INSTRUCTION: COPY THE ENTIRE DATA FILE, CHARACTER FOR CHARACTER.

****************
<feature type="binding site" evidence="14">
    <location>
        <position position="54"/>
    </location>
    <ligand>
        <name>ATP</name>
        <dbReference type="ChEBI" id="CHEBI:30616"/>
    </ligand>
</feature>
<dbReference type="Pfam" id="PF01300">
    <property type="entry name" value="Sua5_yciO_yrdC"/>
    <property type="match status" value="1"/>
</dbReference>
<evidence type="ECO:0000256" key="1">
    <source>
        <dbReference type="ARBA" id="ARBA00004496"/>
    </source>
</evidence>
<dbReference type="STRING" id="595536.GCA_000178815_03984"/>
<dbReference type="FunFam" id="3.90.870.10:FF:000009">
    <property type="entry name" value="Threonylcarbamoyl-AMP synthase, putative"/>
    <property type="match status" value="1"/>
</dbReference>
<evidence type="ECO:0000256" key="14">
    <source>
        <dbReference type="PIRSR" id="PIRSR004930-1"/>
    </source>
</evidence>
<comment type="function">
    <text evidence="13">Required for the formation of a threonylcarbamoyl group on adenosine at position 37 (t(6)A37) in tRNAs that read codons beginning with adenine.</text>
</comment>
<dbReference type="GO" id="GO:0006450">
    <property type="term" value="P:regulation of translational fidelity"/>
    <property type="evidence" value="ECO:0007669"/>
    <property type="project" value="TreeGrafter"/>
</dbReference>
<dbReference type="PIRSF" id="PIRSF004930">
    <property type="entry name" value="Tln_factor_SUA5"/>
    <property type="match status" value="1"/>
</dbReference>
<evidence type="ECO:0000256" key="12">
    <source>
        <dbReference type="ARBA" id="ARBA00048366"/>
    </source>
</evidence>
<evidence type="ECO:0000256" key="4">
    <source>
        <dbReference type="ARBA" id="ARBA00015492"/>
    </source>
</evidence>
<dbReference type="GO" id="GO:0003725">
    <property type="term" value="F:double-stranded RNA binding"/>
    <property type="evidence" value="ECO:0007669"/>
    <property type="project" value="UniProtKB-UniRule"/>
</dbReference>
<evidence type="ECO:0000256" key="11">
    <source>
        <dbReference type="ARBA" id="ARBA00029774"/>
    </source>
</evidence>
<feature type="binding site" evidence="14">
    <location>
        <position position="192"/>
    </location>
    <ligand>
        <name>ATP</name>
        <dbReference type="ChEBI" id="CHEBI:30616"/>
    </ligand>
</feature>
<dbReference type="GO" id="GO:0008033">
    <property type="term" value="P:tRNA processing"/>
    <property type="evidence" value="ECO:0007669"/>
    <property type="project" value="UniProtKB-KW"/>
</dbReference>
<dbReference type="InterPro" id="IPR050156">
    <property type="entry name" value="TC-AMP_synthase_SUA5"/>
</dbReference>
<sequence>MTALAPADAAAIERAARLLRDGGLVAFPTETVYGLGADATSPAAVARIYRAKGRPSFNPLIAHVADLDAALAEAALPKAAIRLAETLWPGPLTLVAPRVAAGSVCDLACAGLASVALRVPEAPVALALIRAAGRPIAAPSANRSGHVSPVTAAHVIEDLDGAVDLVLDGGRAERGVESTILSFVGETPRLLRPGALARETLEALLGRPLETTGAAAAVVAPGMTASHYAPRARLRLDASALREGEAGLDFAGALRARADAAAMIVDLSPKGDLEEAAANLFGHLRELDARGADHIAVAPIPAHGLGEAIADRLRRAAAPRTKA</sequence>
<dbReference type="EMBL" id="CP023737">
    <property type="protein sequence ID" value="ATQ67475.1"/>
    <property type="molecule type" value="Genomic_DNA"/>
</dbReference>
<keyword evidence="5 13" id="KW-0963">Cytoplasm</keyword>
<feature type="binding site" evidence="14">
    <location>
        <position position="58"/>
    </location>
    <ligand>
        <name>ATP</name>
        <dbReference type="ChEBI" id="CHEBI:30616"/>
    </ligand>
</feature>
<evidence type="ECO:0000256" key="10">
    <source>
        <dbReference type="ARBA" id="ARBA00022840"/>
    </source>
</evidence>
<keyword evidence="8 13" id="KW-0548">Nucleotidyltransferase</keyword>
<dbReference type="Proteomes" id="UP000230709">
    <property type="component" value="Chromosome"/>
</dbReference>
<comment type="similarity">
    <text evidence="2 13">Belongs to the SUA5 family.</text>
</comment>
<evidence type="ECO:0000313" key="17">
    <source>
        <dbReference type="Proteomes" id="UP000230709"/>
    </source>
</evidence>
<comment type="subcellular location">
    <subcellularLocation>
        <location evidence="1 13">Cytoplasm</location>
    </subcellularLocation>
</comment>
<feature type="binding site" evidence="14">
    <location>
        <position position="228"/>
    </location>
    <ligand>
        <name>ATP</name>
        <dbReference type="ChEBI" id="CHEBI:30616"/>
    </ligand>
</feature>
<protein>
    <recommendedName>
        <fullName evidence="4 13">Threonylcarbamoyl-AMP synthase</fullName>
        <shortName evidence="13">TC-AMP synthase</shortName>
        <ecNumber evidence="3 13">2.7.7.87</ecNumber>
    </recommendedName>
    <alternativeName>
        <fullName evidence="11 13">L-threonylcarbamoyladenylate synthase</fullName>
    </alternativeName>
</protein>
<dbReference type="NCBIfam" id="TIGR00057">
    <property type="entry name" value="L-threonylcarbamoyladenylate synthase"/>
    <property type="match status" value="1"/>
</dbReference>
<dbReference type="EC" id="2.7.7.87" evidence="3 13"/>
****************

<feature type="binding site" evidence="14">
    <location>
        <position position="54"/>
    </location>
    <ligand>
        <name>ATP</name>
        <dbReference type="ChEBI" id="CHEBI:30616"/>
    </ligand>
</feature>
<dbReference type="Pfam" id="PF01300">
    <property type="entry name" value="Sua5_yciO_yrdC"/>
    <property type="match status" value="1"/>
</dbReference>
<evidence type="ECO:0000256" key="1">
    <source>
        <dbReference type="ARBA" id="ARBA00004496"/>
    </source>
</evidence>
<dbReference type="STRING" id="595536.GCA_000178815_03984"/>
<dbReference type="FunFam" id="3.90.870.10:FF:000009">
    <property type="entry name" value="Threonylcarbamoyl-AMP synthase, putative"/>
    <property type="match status" value="1"/>
</dbReference>
<evidence type="ECO:0000256" key="14">
    <source>
        <dbReference type="PIRSR" id="PIRSR004930-1"/>
    </source>
</evidence>
<comment type="function">
    <text evidence="13">Required for the formation of a threonylcarbamoyl group on adenosine at position 37 (t(6)A37) in tRNAs that read codons beginning with adenine.</text>
</comment>
<dbReference type="GO" id="GO:0006450">
    <property type="term" value="P:regulation of translational fidelity"/>
    <property type="evidence" value="ECO:0007669"/>
    <property type="project" value="TreeGrafter"/>
</dbReference>
<dbReference type="PIRSF" id="PIRSF004930">
    <property type="entry name" value="Tln_factor_SUA5"/>
    <property type="match status" value="1"/>
</dbReference>
<evidence type="ECO:0000256" key="12">
    <source>
        <dbReference type="ARBA" id="ARBA00048366"/>
    </source>
</evidence>
<evidence type="ECO:0000256" key="4">
    <source>
        <dbReference type="ARBA" id="ARBA00015492"/>
    </source>
</evidence>
<dbReference type="GO" id="GO:0003725">
    <property type="term" value="F:double-stranded RNA binding"/>
    <property type="evidence" value="ECO:0007669"/>
    <property type="project" value="UniProtKB-UniRule"/>
</dbReference>
<evidence type="ECO:0000256" key="11">
    <source>
        <dbReference type="ARBA" id="ARBA00029774"/>
    </source>
</evidence>
<feature type="binding site" evidence="14">
    <location>
        <position position="192"/>
    </location>
    <ligand>
        <name>ATP</name>
        <dbReference type="ChEBI" id="CHEBI:30616"/>
    </ligand>
</feature>
<dbReference type="GO" id="GO:0008033">
    <property type="term" value="P:tRNA processing"/>
    <property type="evidence" value="ECO:0007669"/>
    <property type="project" value="UniProtKB-KW"/>
</dbReference>
<dbReference type="InterPro" id="IPR050156">
    <property type="entry name" value="TC-AMP_synthase_SUA5"/>
</dbReference>
<sequence>MTALAPADAAAIERAARLLRDGGLVAFPTETVYGLGADATSPAAVARIYRAKGRPSFNPLIAHVADLDAALAEAALPKAAIRLAETLWPGPLTLVAPRVAAGSVCDLACAGLASVALRVPEAPVALALIRAAGRPIAAPSANRSGHVSPVTAAHVIEDLDGAVDLVLDGGRAERGVESTILSFVGETPRLLRPGALARETLEALLGRPLETTGAAAAVVAPGMTASHYAPRARLRLDASALREGEAGLDFAGALRARADAAAMIVDLSPKGDLEEAAANLFGHLRELDARGADHIAVAPIPAHGLGEAIADRLRRAAAPRTKA</sequence>
<dbReference type="EMBL" id="CP023737">
    <property type="protein sequence ID" value="ATQ67475.1"/>
    <property type="molecule type" value="Genomic_DNA"/>
</dbReference>
<keyword evidence="5 13" id="KW-0963">Cytoplasm</keyword>
<feature type="binding site" evidence="14">
    <location>
        <position position="58"/>
    </location>
    <ligand>
        <name>ATP</name>
        <dbReference type="ChEBI" id="CHEBI:30616"/>
    </ligand>
</feature>
<evidence type="ECO:0000256" key="10">
    <source>
        <dbReference type="ARBA" id="ARBA00022840"/>
    </source>
</evidence>
<keyword evidence="8 13" id="KW-0548">Nucleotidyltransferase</keyword>
<dbReference type="Proteomes" id="UP000230709">
    <property type="component" value="Chromosome"/>
</dbReference>
<comment type="similarity">
    <text evidence="2 13">Belongs to the SUA5 family.</text>
</comment>
<evidence type="ECO:0000313" key="17">
    <source>
        <dbReference type="Proteomes" id="UP000230709"/>
    </source>
</evidence>
<comment type="subcellular location">
    <subcellularLocation>
        <location evidence="1 13">Cytoplasm</location>
    </subcellularLocation>
</comment>
<feature type="binding site" evidence="14">
    <location>
        <position position="228"/>
    </location>
    <ligand>
        <name>ATP</name>
        <dbReference type="ChEBI" id="CHEBI:30616"/>
    </ligand>
</feature>
<protein>
    <recommendedName>
        <fullName evidence="4 13">Threonylcarbamoyl-AMP synthase</fullName>
        <shortName evidence="13">TC-AMP synthase</shortName>
        <ecNumber evidence="3 13">2.7.7.87</ecNumber>
    </recommendedName>
    <alternativeName>
        <fullName evidence="11 13">L-threonylcarbamoyladenylate synthase</fullName>
    </alternativeName>
</protein>
<dbReference type="NCBIfam" id="TIGR00057">
    <property type="entry name" value="L-threonylcarbamoyladenylate synthase"/>
    <property type="match status" value="1"/>
</dbReference>
<dbReference type="EC" id="2.7.7.87" evidence="3 13"/>